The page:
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Looking down the river from Rathey Gill Foot

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The start of Rawthey Gill - looking back to Wild Boar Fell

The next couple of hours were spent negotiating the twists and turns of the gill. This was at times delightful and at times frustrating. The Nuttalls write of sticking to the west bank throughout but I find it difficult to believe that anyone wouldn’t swap to the other bank if it looked easier. We must have crossed ten times or more although it wasn’t always obvious that we’d made the right choice – what looked good going for a short level stretch on the riverbank soon became less easy as the next corner was rounded and we found ourselves walking on the sides of our feet along trods which surely were too narrow for the sheep. At least with the water level so low the crossings were all straightforward.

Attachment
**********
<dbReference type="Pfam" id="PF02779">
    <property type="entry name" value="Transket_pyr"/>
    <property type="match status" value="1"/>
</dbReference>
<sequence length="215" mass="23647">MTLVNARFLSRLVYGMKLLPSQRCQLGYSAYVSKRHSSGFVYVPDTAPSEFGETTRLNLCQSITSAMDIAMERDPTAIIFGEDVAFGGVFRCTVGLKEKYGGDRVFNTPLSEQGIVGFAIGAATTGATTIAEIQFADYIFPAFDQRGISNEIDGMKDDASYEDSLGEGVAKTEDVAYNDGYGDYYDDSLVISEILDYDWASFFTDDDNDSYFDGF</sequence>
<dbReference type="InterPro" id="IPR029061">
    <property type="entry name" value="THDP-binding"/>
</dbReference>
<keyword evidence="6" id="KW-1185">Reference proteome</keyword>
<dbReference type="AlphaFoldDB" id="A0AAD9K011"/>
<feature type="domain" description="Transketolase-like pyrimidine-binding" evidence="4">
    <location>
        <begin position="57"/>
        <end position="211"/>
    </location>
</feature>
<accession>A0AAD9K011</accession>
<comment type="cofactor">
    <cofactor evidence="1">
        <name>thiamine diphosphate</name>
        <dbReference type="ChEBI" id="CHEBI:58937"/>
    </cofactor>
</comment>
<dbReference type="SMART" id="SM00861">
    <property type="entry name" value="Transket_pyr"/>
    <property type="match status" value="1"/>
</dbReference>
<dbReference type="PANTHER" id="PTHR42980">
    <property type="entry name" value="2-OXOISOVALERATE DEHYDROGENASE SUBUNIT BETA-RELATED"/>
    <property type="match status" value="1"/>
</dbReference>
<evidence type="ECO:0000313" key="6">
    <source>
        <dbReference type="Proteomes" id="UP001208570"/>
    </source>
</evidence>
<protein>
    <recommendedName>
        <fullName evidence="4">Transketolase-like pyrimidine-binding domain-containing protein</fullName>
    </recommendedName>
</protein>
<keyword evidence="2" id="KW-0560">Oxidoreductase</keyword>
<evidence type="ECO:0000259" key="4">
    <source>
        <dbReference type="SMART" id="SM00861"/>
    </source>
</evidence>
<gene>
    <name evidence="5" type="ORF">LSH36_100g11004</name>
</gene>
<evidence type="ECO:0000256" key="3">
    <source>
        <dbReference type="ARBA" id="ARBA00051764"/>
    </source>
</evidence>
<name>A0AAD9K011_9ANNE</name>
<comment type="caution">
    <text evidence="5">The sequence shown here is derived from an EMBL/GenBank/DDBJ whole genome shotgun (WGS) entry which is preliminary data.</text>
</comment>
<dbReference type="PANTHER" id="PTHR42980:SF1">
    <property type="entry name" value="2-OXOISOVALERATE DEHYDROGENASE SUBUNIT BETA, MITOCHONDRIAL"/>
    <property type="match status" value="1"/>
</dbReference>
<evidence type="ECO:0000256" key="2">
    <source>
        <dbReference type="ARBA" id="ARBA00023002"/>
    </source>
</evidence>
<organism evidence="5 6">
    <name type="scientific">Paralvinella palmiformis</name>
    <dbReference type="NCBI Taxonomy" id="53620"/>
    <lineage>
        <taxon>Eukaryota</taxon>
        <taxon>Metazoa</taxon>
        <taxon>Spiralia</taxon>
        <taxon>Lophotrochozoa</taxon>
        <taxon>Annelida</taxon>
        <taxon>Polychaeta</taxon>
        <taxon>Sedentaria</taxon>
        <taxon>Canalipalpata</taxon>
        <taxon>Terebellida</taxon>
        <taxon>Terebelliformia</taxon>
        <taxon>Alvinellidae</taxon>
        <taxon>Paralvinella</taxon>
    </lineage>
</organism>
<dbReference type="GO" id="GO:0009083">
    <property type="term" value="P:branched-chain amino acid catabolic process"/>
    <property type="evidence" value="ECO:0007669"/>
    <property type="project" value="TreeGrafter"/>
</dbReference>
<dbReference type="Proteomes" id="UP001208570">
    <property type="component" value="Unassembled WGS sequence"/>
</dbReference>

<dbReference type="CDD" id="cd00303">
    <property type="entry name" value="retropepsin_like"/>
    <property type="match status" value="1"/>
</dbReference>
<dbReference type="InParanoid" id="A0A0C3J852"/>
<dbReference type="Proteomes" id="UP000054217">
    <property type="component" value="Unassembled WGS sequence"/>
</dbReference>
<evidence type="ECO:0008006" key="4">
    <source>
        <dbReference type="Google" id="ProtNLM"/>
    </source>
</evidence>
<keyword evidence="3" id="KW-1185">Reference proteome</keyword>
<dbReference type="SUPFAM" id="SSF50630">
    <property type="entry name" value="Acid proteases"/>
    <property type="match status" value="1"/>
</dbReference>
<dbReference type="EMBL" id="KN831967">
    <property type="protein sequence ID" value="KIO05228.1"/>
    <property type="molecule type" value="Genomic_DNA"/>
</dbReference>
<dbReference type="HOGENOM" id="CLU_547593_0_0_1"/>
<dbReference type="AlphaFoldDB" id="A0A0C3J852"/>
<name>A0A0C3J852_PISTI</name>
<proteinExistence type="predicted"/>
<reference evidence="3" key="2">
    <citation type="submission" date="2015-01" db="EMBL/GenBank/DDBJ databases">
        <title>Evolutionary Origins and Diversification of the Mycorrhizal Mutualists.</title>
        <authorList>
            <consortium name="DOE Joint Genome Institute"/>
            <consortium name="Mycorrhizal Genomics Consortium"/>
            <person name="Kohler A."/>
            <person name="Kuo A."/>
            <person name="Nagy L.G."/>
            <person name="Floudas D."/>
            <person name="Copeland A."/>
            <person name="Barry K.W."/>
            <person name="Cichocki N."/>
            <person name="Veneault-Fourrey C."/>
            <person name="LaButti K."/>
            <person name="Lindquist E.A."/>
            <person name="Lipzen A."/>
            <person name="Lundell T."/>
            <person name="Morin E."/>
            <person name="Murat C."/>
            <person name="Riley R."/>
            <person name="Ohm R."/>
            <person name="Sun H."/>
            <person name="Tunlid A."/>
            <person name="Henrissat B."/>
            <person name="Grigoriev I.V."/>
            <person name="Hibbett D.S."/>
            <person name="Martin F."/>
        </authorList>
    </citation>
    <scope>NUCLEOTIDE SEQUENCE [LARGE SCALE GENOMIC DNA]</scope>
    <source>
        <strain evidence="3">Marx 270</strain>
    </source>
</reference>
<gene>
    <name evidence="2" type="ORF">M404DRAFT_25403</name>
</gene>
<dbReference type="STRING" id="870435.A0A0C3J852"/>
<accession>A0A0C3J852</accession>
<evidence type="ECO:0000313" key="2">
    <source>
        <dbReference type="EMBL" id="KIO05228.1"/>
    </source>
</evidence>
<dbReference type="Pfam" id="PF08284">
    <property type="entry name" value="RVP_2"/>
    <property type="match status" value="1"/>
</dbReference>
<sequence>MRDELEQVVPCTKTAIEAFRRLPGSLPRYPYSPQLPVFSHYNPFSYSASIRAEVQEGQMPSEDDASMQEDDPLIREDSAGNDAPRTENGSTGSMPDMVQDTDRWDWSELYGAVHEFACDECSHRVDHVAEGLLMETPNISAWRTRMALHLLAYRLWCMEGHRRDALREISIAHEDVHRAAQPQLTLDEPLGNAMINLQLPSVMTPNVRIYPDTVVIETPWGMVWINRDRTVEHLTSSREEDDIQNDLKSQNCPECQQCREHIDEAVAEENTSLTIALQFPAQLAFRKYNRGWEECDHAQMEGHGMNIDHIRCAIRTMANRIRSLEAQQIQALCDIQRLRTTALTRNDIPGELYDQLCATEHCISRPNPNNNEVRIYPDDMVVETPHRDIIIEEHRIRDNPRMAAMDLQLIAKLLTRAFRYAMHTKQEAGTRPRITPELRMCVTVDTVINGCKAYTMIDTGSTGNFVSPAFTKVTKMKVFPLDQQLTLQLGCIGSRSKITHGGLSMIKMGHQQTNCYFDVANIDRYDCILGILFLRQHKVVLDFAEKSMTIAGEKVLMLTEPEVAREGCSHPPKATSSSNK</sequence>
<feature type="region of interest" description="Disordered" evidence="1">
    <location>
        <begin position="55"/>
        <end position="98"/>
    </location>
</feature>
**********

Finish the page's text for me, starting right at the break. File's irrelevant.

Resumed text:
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Rawthey Gill

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Further up Rawthey Gill

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About half-way up we stopped by a small waterfall which made a nice lunch spot. Afterwards a short scramble up the right hand side of it got us going again. Further up a large round sandstone boulder looked very incongruous – it surely can’t have originated on this hill. Eventually, with the stream now most definitely smaller and quieter than when we set off we reached Gill Head and took the left fork and then the next right.
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Gill Head - take the left fork here

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Leaving Gill Head

The huge expanse of open moorland which then opens up came as quite a surprise after the claustrophobic nature of the ever narrowing gill. The East Tarns were on our left and the rest of the top seemed to be a patchwork of grass and red sedges and areas of bare peat and stones. We picked our way through this to get to the Hewitt summit of Tarn Rigg Hill where the view ahead to Whernside, with Ingleborough behind, is the main attraction. It was here we spotted, in the distance, the only other walkers we would see that day.